Climbing Overview: Rocky Mountain National Park
Rocky Mountain National Park, Colorado
- Climbing in the park ranges from novice climbs with easy access to difficult technical routes. Most peaks are granite and offer great views in addition to great climbing. Bouldering is plentiful but most climbers come to the park for the summit climbs.
- Lumpy Ridge is a great climbing area near Estes Park. Start hiking from the Lumpy Ridge Trailhead, and look for the recognizable Twin Owls rock formation. Choose from routes of three to six pitches. Highest elevation is 10,068 feet, which is low compared to most of the park. Abundant winter sunshine makes this a year-round favorite.
- The Diamond Face of Longs Peak is considered one of the premier climbs in the park, or anywhere in the country for that matter. The numbers say it all: 1,000 vertical feet of wall, starting at 13,100 feet of elevation with 30 routes ranging from 5.10 to 5.13 in difficulty.
- Not as famous but right next to Longs Peak is Mount Meeker. Pick a route on the north face and enjoy.
- Notchtop and Hallet's Peak are also among the most notable of the high altitude peaks. Several routes range from 5.4 to 5.9 for Notchtop and 5.7 to 5.8 for Hallet's Peak.
Rocky Mountain National Park offers a variety of challenging ascents for the climber throughout the year. Rocky Mountain encompasses 113 named peaks over 10,000 feet and 71 over 12,000 feet. The park contains a stretch of legendary high peaks, including Hallett Peak (12,173'), Otis Peak (12,486'), McHenry's Peak (13,327'), Chiefs Head Peak (13,579'), Spearhead (12,575'), Half Mountain (11,482'), and the renowned Longs Peak (14,256'). Some climbers claim that the Diamond cliff of Long's Peak is the best alpine wall in the U.S.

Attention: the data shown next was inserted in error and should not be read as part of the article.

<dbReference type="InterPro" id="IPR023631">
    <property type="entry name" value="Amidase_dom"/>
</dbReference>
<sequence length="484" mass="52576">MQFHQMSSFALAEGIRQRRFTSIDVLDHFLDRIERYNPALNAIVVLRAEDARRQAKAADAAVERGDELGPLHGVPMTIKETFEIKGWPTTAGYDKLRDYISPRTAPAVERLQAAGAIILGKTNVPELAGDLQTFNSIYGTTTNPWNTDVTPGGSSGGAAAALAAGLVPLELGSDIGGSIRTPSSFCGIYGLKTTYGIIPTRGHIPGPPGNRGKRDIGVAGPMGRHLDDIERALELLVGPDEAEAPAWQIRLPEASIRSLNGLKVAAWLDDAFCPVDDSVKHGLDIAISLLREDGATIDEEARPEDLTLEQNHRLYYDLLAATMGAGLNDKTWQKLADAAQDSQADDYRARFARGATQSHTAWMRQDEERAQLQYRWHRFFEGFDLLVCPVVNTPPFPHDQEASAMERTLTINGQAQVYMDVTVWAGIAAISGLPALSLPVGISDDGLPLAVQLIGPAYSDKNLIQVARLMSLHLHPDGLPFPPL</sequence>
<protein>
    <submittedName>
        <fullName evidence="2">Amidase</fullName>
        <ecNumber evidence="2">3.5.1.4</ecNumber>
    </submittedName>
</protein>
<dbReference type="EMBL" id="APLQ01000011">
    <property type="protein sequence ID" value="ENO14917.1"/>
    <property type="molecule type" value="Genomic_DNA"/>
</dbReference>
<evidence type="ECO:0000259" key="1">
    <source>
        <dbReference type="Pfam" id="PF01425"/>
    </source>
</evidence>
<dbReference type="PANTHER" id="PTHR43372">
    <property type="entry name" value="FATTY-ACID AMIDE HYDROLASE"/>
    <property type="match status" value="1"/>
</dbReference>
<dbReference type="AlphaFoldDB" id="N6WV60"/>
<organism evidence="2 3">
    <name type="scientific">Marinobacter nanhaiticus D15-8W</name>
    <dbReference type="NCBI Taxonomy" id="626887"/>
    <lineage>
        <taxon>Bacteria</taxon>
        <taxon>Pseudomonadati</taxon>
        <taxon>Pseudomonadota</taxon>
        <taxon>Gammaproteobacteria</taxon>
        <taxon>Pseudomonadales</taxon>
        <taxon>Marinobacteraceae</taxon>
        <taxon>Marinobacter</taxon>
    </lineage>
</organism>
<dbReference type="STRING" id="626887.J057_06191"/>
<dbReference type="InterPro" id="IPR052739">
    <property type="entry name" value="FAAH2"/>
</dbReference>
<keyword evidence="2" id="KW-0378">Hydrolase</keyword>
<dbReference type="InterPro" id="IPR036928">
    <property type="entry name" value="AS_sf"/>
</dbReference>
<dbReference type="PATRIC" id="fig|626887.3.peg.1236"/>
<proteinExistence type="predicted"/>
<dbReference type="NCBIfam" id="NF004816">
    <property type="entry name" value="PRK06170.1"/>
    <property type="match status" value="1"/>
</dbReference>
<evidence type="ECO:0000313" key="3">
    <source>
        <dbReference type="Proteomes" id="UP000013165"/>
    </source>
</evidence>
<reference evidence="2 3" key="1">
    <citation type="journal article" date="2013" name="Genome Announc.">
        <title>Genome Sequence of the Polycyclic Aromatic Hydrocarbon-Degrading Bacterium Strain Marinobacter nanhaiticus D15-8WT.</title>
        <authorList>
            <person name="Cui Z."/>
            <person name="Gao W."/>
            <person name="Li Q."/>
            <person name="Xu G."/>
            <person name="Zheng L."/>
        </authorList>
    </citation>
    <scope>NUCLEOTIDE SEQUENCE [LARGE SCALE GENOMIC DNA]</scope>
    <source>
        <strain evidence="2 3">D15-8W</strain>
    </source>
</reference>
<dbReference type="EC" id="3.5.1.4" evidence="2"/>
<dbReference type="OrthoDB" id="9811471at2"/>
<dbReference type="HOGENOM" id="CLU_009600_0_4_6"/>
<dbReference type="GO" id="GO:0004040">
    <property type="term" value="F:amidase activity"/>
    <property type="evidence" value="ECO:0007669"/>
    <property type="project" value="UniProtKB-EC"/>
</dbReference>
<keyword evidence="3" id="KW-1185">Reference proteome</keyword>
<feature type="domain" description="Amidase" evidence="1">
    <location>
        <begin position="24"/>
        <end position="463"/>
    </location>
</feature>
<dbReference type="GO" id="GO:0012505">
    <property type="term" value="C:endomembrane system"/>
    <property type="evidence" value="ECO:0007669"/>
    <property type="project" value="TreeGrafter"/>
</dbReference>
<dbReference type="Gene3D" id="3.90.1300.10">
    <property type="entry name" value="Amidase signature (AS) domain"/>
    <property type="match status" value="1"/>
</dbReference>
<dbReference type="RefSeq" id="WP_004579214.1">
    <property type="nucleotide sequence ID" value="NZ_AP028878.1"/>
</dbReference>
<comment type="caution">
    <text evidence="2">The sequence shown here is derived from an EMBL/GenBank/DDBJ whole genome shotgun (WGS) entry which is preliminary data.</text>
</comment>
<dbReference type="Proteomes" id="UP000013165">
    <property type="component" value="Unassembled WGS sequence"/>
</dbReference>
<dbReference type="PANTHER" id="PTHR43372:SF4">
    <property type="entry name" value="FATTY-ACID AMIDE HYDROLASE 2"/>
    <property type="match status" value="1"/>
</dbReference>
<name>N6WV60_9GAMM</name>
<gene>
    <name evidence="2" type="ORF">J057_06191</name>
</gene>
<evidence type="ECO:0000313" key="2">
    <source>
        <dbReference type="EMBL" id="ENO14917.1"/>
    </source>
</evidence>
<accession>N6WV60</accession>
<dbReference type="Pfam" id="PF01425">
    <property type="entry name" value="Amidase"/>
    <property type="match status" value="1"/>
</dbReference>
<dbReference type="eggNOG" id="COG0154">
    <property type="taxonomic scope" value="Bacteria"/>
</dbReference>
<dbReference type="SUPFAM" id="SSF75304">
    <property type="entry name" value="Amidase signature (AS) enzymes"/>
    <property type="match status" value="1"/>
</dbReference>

Technical climbs do not require registration either at the trailhead or in advance, but registration is always required for overnight bivouacs. It is your responsibility to leave details about your destination with someone who can report your absence if you happen to be overdue. See a park ranger for information about permits and regulations. Minimum impact climbing techniques are essential to the preservation of this proposed wilderness area. Motorized drills are prohibited to avoid damaged rock, disturbance to raptor habitat, and to eliminate noise from undeveloped areas in the park. Climbers are urged to leave no trace by using brown-colored chalk, neutral colored webbing, and traveling on established trails. Pack out what you pack in, so that others may enjoy their climbing experiences.
High-elevation travel should never be attempted without adequate knowledge or experience. Longs Peak, the highest of the park's 113 named mountains, can be negotiated, during late summer, without technical equipment. The north and east faces are for technical climbing only. Even though technical equipment is not needed, the lengthy climb via the Keyhole route is demanding. The elevation gain is 4,700 feet (1,433 meters) and the 16-mile (26-kilometer) round-trip can take 12 hours. Be sure you are acclimated to high elevations and in good physical condition before you try this rigorous trip. When ascending Longs Peak, as with any climb in Rocky Mountain National Park, be prepared for sudden changes in the weather and start before 6 a.m. to avoid afternoon lightning storms.
Details mentioned in this article were accurate at the time of publication